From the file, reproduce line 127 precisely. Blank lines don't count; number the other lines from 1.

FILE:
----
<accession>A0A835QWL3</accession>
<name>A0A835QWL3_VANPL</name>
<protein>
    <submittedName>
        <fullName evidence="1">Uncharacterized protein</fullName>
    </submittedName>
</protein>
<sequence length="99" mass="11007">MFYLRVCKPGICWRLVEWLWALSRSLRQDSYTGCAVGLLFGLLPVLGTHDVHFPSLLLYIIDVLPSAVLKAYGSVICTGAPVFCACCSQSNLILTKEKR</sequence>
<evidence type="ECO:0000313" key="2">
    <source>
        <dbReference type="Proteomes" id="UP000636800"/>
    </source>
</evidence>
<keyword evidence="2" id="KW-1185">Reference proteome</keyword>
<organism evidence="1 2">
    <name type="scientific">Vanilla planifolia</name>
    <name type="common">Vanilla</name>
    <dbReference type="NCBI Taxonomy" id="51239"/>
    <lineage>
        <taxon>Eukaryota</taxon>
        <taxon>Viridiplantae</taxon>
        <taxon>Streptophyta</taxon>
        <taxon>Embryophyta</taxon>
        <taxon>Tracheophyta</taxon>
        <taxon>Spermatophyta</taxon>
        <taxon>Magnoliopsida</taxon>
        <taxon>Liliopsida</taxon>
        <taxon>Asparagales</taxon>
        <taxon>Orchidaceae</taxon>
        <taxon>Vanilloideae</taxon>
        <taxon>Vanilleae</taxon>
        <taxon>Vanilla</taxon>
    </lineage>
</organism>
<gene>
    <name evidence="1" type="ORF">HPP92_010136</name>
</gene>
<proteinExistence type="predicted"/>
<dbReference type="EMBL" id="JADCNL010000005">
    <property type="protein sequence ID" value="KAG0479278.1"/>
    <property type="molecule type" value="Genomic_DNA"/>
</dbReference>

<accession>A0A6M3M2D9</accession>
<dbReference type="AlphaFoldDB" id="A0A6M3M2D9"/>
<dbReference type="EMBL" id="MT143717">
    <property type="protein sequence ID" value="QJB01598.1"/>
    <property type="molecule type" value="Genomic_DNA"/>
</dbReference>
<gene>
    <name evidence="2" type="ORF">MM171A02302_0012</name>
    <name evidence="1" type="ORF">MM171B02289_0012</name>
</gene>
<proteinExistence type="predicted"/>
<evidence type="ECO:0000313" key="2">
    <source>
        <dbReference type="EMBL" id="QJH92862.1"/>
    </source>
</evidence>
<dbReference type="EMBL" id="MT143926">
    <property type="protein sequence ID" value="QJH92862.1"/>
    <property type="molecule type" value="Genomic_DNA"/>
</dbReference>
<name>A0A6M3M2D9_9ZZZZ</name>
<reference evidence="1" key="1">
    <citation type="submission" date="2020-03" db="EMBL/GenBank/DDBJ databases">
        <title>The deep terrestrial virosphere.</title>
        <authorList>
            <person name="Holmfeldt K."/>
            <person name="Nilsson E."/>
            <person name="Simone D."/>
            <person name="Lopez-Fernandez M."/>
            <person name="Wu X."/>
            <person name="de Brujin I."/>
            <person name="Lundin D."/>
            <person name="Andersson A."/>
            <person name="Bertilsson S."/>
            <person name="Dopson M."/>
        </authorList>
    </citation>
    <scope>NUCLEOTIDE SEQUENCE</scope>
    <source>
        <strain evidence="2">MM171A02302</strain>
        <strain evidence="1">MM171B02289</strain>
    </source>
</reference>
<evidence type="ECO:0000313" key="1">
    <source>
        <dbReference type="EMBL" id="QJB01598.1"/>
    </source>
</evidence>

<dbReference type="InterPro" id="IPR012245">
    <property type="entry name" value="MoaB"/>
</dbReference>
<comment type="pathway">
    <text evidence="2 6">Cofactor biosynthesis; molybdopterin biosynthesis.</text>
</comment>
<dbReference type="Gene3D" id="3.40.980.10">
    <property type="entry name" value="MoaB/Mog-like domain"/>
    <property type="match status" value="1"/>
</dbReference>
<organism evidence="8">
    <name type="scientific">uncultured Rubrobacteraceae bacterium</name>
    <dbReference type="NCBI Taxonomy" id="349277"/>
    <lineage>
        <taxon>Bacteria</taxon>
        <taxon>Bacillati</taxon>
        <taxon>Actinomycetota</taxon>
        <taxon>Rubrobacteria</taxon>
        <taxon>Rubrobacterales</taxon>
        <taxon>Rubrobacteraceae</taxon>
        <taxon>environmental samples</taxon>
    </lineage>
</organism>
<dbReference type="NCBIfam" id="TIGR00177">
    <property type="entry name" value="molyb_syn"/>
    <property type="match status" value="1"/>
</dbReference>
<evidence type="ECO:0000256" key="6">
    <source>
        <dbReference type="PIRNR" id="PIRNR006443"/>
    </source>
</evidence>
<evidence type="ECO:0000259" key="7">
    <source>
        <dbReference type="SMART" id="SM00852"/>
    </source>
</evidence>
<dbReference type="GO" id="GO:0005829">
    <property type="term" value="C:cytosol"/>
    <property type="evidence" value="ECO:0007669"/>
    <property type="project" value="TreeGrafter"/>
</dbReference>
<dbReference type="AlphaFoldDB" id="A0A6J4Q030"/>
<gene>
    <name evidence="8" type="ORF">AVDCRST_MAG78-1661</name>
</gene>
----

</evidence>